WASHINGTON – The financial rescue plan signed by President Bush on Friday extends a program that pays rural counties hurt by federal logging cutbacks.
Senators inserted the timber provision as one of several sweeteners to attract more votes for the bailout bill, which the House approved on Friday, two days after the Senate.
The timber provision was especially welcome in the West. Lawmakers from both parties have been trying for years to renew it.
The law, officially titled the Secure Rural Schools and Community Self-Determination Act, is commonly known as “county payments.” It provides hundreds of millions of dollars to Oregon, Idaho and other states, mostly in the West, that once depended on federal timber sales to pay for schools, libraries and other services in rural areas. In all, payments go to 700 counties in 39 states.
Sen. Ron Wyden, D-Ore., who co-sponsored the original timber payments law in 2000 and played a key role in its renewal, hailed the program’s extension, which came after a series of votes in the House and Senate that alternately passed and rejected the program.
“Oregon communities can finally breathe a sigh of relief,” Wyden said.
Wyden voted against the bailout bill but asked Senate Majority Leader Harry Reid to include the timber provision, which also was backed by Sen. Max Baucus, D-Mont., chairman of the Senate Finance Committee and a host of Western lawmakers.
Rep. Nick Rahall, D-W.Va., chairman of the House Natural Resources Committee, called the program’s extension a significant victory for rural America. Many rural areas in his state and across the nation are “struggling under the weight of economic hardship and have been on the brink of slashing essential services such as schools, law enforcement and other critical local infrastructure,” said Rahall, whose state gets about $2 million a year under the program.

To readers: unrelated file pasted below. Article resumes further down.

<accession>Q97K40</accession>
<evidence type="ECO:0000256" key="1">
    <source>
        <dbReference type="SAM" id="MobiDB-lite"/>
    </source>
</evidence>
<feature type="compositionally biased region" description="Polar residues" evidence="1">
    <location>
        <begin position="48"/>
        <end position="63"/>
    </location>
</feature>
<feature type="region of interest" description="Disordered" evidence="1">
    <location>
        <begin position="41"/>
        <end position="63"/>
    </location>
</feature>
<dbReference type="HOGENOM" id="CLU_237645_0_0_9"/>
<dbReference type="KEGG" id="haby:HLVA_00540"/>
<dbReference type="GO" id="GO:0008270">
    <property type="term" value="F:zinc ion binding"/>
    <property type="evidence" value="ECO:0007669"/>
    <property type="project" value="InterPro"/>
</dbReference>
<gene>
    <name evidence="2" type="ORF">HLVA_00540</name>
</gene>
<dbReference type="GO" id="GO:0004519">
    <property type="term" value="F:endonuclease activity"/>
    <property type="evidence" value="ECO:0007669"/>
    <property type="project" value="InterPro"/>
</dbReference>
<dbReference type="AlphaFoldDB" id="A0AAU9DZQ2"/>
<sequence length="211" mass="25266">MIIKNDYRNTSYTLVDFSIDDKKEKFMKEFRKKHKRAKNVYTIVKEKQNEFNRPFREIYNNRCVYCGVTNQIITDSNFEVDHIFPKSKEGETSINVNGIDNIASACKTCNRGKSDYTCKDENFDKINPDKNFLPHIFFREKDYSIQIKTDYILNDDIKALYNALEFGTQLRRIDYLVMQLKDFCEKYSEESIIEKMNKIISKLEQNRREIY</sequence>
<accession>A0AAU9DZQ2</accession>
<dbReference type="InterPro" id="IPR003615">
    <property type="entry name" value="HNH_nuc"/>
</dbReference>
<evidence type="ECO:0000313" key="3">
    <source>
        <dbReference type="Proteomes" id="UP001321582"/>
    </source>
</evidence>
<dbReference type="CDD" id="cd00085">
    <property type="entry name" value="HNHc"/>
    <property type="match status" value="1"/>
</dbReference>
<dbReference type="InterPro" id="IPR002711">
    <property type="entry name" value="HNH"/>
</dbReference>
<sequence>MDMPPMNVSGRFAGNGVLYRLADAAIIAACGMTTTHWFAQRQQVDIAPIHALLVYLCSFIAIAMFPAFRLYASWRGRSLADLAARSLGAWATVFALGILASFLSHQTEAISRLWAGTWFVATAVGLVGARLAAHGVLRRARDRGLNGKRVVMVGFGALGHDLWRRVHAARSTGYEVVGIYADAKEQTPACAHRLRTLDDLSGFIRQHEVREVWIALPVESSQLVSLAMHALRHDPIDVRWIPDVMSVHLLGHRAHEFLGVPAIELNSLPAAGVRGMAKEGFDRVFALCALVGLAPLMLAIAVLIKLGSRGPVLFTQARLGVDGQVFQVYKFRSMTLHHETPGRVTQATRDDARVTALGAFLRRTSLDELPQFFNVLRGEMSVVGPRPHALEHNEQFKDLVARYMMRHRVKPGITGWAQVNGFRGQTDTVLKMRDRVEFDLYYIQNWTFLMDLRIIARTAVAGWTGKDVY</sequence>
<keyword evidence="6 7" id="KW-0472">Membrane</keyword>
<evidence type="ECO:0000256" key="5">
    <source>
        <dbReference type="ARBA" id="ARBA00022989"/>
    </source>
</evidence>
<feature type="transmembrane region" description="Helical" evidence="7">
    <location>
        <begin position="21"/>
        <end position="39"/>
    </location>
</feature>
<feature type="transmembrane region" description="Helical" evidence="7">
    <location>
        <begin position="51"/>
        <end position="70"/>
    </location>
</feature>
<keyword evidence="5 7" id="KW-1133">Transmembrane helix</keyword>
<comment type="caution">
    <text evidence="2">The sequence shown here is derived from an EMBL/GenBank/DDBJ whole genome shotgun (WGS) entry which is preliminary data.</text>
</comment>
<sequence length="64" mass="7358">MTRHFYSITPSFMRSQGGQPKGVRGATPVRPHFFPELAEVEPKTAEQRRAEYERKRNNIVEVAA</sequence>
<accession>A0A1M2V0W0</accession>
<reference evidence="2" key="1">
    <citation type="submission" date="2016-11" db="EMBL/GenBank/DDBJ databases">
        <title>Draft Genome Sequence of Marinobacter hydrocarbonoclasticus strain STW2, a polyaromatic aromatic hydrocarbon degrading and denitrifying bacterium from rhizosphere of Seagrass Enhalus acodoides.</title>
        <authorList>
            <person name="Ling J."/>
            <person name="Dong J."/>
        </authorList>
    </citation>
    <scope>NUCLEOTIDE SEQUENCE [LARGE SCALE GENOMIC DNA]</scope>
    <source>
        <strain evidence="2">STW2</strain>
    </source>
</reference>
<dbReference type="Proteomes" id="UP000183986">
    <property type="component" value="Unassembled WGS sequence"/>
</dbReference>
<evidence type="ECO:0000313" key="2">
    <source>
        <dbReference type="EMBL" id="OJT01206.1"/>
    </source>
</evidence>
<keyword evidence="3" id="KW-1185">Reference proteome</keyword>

Under a new formula approved Friday, Oregon will continue to receive the largest share of timber payments — about $254 million in the current budget year — followed by California ($63 million) Washington ($43 million), Idaho ($43 million) and Montana ($32 million).
Eric Schmidt, a spokesman for the Oregon Association of Counties, called extension of the timber law “a day of great elation,” but added: “It’s a bridge, not a bailout.”
Thirty-three of Oregon’s 36 counties get some timber money, Schmidt said, and many have taken drastic steps — including firing sheriff’s deputies and releasing prisoners — to meet budget shortfalls caused by the delay in timber payments.
Oregon Gov. Ted Kulongoski called passage of the bill “a lifeline that Congress has thrown to Oregon. It was badly needed.”
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